Empathy Mapping – The Key to User-Centric Design

Empathy maps are a great tool for collecting and organizing customer data. They help you focus on what customers want instead of what you think they should want.

Start by determining your primary purpose for empathy mapping. It could be to align the team around one user or to analyze an interview transcript.

User Personas

As product designers, we are naturally captivated by concrete instances of users’ experiences. An empathy map is a great way to capture this research and share it with the team, letting it lodge itself in the brains of all stakeholders.

A standard UX research method is to interview or observe a persona-like group of people that represents the target audience. Using this data, we can create a detailed persona profile. We will then organize the persona data into the four quadrants of an empathy map: Says, Thinks, Feels, and Does.

Depending on your goal, you can either work on an empathy map as a single individual or with the entire team. If you have the means, consider using an online real-time collaboration tool like Miro or Service Design Tools (SDT) to allow your team to work on the same virtual whiteboard. Make sure you have a large whiteboard, sticky notes, and markers nearby. Keep in mind that an effective empathy map is not overflowing with sticky notes; you want it to be easy to skim and digest.


An empathy map is a tool for synthesizing insights from qualitative user research. It can be used to align a team’s understanding of users or to quickly summarize and organize research data directly after an interview session.

Typically, an empathy map is constructed using four quadrants: says, thinks, does, and feels. Says focuses on what the user verbally communicates. This can include direct quotes from an interview or a summary of their thoughts and beliefs.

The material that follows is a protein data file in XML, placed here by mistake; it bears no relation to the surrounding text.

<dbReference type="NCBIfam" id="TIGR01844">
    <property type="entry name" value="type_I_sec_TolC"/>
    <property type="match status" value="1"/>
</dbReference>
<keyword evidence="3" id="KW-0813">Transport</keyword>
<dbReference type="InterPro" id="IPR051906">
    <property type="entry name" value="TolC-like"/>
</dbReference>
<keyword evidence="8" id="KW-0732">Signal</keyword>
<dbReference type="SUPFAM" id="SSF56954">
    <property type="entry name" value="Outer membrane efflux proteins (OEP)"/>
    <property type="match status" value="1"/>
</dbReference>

Next, dos is where you’ll note the observable activities and behaviors that your user engages in. This includes things like what they buy, who they talk to, and the ways that they use their product or service. Finally, feel identifies the emotions and feelings that are important to your user. This can be anything from frustration or anxiety to happiness and fulfillment. Identifying these feelings is critical to developing a product that meets user needs.


A good empathy map should clearly indicate what your users or personas want and need. Using this information, you can then determine how to add value for them.

To begin creating an empathy map, start with the research data you’ve collected from user interviews, contextual inquiries, field studies, or diary studies. Then, divide the grid into four essential quadrants — says, does, thinks, and feels. Place sticky notes for each observation in one of these categories, with the name of your user or persona at the center of the grid. Once you’re done, review and analyze the results of your mapping. If there’s a lack of data in any of the quadrants, you might need to revisit the user interview or conduct more qualitative research.


As you fill out each quadrant of the empathy map, be sure to include what the user says and thinks as well as what they do and see. You may also want to add notes about what the user feels, including any positive or negative emotions they have.

A good empathy map helps you locate the deep needs your users have that go beyond their stated goals or problems. This is like knowing that your Secret Santa recipient loves dogs, not just that they own a dog. It allows you to purchase a more personalized present for them.

Empathy maps are usually the first step in your design process, but they can also serve as a helpful reference throughout the project. Use them to build more detailed personas, user flows, and journeys later in the design process. If you use an online diagramming tool like Gliffy in Confluence, you can easily share and update your empathy maps across your team.

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